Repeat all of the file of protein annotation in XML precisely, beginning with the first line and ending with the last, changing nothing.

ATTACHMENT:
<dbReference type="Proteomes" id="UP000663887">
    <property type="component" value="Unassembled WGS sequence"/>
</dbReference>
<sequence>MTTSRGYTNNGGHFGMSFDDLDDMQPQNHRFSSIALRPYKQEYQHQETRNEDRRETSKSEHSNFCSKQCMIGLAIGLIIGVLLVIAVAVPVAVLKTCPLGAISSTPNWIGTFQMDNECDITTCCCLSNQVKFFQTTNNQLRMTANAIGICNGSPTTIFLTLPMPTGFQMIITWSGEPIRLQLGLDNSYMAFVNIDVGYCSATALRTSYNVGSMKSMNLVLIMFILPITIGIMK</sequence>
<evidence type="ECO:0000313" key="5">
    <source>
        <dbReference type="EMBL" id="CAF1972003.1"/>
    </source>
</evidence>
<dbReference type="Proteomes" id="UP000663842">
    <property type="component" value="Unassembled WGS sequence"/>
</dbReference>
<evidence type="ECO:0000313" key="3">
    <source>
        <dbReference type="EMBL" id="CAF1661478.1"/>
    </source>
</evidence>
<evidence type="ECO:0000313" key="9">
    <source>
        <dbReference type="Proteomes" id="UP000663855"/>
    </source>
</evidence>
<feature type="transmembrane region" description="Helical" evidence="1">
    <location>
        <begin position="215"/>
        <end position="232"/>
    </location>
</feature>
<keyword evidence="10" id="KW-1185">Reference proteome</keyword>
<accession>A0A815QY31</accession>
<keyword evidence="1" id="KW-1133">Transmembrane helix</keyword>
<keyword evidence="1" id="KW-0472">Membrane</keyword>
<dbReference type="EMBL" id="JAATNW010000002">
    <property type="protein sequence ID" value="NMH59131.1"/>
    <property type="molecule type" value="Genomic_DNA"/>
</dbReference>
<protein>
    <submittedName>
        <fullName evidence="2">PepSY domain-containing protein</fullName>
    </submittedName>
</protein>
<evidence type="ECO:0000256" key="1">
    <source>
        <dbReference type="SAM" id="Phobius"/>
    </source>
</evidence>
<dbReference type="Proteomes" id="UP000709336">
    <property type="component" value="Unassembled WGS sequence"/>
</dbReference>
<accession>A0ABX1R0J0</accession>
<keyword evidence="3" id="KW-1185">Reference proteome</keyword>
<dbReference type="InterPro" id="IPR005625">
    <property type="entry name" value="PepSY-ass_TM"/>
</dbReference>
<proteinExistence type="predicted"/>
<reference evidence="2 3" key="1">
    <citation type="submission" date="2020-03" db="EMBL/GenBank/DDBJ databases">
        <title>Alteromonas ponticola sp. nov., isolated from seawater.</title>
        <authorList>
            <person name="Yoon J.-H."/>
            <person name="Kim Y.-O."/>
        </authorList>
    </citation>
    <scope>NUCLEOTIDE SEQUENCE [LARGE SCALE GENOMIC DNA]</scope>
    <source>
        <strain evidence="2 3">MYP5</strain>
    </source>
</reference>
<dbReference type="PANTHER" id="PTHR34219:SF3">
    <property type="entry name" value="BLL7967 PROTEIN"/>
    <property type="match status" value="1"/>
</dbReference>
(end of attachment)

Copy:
<dbReference type="Proteomes" id="UP000663887">
    <property type="component" value="Unassembled WGS sequence"/>
</dbReference>
<sequence>MTTSRGYTNNGGHFGMSFDDLDDMQPQNHRFSSIALRPYKQEYQHQETRNEDRRETSKSEHSNFCSKQCMIGLAIGLIIGVLLVIAVAVPVAVLKTCPLGAISSTPNWIGTFQMDNECDITTCCCLSNQVKFFQTTNNQLRMTANAIGICNGSPTTIFLTLPMPTGFQMIITWSGEPIRLQLGLDNSYMAFVNIDVGYCSATALRTSYNVGSMKSMNLVLIMFILPITIGIMK</sequence>
<evidence type="ECO:0000313" key="5">
    <source>
        <dbReference type="EMBL" id="CAF1972003.1"/>
    </source>
</evidence>
<dbReference type="Proteomes" id="UP000663842">
    <property type="component" value="Unassembled WGS sequence"/>
</dbReference>
<evidence type="ECO:0000313" key="3">
    <source>
        <dbReference type="EMBL" id="CAF1661478.1"/>
    </source>
</evidence>
<evidence type="ECO:0000313" key="9">
    <source>
        <dbReference type="Proteomes" id="UP000663855"/>
    </source>
</evidence>
<feature type="transmembrane region" description="Helical" evidence="1">
    <location>
        <begin position="215"/>
        <end position="232"/>
    </location>
</feature>
<keyword evidence="10" id="KW-1185">Reference proteome</keyword>
<accession>A0A815QY31</accession>
<keyword evidence="1" id="KW-1133">Transmembrane helix</keyword>
<keyword evidence="1" id="KW-0472">Membrane</keyword>
<dbReference type="EMBL" id="JAATNW010000002">
    <property type="protein sequence ID" value="NMH59131.1"/>
    <property type="molecule type" value="Genomic_DNA"/>
</dbReference>
<protein>
    <submittedName>
        <fullName evidence="2">PepSY domain-containing protein</fullName>
    </submittedName>
</protein>
<evidence type="ECO:0000256" key="1">
    <source>
        <dbReference type="SAM" id="Phobius"/>
    </source>
</evidence>
<dbReference type="Proteomes" id="UP000709336">
    <property type="component" value="Unassembled WGS sequence"/>
</dbReference>
<accession>A0ABX1R0J0</accession>
<keyword evidence="3" id="KW-1185">Reference proteome</keyword>
<dbReference type="InterPro" id="IPR005625">
    <property type="entry name" value="PepSY-ass_TM"/>
</dbReference>
<proteinExistence type="predicted"/>
<reference evidence="2 3" key="1">
    <citation type="submission" date="2020-03" db="EMBL/GenBank/DDBJ databases">
        <title>Alteromonas ponticola sp. nov., isolated from seawater.</title>
        <authorList>
            <person name="Yoon J.-H."/>
            <person name="Kim Y.-O."/>
        </authorList>
    </citation>
    <scope>NUCLEOTIDE SEQUENCE [LARGE SCALE GENOMIC DNA]</scope>
    <source>
        <strain evidence="2 3">MYP5</strain>
    </source>
</reference>
<dbReference type="PANTHER" id="PTHR34219:SF3">
    <property type="entry name" value="BLL7967 PROTEIN"/>
    <property type="match status" value="1"/>
</dbReference>